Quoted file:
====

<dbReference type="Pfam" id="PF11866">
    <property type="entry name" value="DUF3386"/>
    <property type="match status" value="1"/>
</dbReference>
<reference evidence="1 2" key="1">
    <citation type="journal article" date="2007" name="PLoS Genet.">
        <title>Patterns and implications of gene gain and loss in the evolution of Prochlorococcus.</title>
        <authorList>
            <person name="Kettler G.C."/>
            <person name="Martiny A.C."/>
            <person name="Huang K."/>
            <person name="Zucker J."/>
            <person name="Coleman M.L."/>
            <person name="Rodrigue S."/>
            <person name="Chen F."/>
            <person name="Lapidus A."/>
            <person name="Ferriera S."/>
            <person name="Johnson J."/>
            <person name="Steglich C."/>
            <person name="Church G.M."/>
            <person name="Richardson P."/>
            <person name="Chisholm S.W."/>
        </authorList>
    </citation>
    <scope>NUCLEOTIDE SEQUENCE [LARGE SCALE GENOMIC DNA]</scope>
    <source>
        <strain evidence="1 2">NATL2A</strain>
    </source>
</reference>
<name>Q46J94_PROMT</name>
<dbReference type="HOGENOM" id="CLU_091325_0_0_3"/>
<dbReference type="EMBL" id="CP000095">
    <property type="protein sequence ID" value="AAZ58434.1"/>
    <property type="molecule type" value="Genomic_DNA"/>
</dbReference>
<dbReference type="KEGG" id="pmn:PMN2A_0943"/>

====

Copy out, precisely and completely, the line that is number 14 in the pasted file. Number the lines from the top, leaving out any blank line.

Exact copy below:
            <person name="Rodrigue S."/>